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Supposedly vs. Supposably


[pou-er-fuh l] /ˈpaʊ ər fəl/
having or exerting great power or force.
physically strong, as a person:
a large, powerful athlete.
producing great physical effects, as a machine or a blow.
potent; efficacious:
a powerful drug.
having great effectiveness, as a speech, speaker, description, reason, etc.
having great power, authority, or influence; mighty:
a powerful nation.
Chiefly South Midland and Southern U.S. great in number or amount:
a powerful lot of money.
Origin of powerful
1350-1400; Middle English powarfull. See power, -ful
Related forms
powerfully, adverb
powerfulness, noun
overpowerful, adjective
overpowerfully, adverb
overpowerfulness, noun
quasi-powerful, adjective
quasi-powerfully, adverb
superpowerful, adjective
ultrapowerful, adjective
unpowerful, adjective
1. forceful, strong. Powerful, mighty, potent suggest great force or strength. Powerful suggests capability of exerting great force or overcoming strong resistance: a powerful machine like a bulldozer. Mighty, now chiefly rhetorical, implies uncommon or overwhelming strength of power: a mighty army. Potent implies great natural or inherent power: a potent influence. 5. influential, convincing, forcible, cogent, effective.
1. weak. Unabridged
Based on the Random House Dictionary, © Random House, Inc. 2015.
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Examples from the Web for powerfully
Contemporary Examples
Historical Examples
  • He was a powerfully built man, with keen gray eyes deeply set in their sockets.

    My Lady of the North Randall Parrish
  • Bound though he was, he swung his feet upward suddenly and powerfully.

    Owen Clancy's Happy Trail Burt L. Standish
  • Our new Constitution is powerfully attacked in the American newspapers.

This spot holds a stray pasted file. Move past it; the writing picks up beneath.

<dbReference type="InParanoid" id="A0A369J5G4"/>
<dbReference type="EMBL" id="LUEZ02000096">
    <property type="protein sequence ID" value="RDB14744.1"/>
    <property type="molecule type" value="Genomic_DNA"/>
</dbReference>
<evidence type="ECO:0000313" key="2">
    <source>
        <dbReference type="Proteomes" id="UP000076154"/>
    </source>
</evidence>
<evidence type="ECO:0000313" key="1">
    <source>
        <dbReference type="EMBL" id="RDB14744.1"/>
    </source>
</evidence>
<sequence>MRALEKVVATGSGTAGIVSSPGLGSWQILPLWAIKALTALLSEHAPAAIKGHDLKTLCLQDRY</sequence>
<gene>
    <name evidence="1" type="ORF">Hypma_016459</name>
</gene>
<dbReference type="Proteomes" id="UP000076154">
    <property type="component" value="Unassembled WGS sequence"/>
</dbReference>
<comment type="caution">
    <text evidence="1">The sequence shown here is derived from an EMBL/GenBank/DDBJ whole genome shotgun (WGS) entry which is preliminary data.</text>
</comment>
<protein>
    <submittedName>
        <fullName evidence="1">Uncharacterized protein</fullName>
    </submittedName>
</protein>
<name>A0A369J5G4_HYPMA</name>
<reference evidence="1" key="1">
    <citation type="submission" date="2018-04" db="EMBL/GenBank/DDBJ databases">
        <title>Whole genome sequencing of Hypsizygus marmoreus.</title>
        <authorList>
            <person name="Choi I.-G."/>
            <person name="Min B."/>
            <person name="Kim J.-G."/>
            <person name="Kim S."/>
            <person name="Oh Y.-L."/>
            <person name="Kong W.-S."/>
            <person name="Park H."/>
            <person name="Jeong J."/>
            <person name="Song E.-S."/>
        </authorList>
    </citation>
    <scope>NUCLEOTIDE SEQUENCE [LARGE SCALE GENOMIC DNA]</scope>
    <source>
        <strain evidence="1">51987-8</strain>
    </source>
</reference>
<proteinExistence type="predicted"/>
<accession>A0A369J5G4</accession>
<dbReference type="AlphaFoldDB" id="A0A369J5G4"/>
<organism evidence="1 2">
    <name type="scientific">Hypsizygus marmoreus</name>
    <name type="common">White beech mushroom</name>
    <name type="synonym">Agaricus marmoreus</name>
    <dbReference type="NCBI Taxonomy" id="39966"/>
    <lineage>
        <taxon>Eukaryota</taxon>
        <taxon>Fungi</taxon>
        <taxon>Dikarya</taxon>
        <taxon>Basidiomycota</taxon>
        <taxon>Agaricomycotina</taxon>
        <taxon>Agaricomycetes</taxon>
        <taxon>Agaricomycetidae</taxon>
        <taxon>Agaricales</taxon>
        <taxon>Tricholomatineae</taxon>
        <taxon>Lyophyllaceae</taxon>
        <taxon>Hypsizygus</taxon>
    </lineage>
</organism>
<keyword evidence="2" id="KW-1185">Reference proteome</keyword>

• The latter tends directly and powerfully to counteract the former.

    Select Temperance Tracts American Tract Society
  • Jim Podmore's drowsiness coming upon him powerfully here, he had as much as he could do to keep himself awake.

    London's Heart B. L. (Benjamin Leopold) Farjeon
British Dictionary definitions for powerfully


having great power, force, potency, or effect
extremely effective or efficient in action: a powerful drug, a powerful lens
(dialect) large or great: a powerful amount of trouble
(dialect) extremely; very: he ran powerful fast
Derived Forms
powerfully, adverb
powerfulness, noun
Collins English Dictionary - Complete & Unabridged 2012 Digital Edition
© William Collins Sons & Co. Ltd. 1979, 1986 © HarperCollins
Publishers 1998, 2000, 2003, 2005, 2006, 2007, 2009, 2012
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Word Origin and History for powerfully



c.1400, from power (n.) + -ful. Meaning "of great quality or number" is from 1811; colloquial sense of "exceedingly" (adv.) is from 1822. Related: Powerfully. Thornton ("American Glossary") notes powerful as "Much used by common people in the sense of very," along with monstrous and cites curious expressions such as devilish good, monstrous pretty (1799), dreadful polite, cruel pretty, abominable fine (1803), "or when a young lady admires a lap dog for being so vastly small and declares him prodigious handsome" (1799).

Online Etymology Dictionary, © 2010 Douglas Harper
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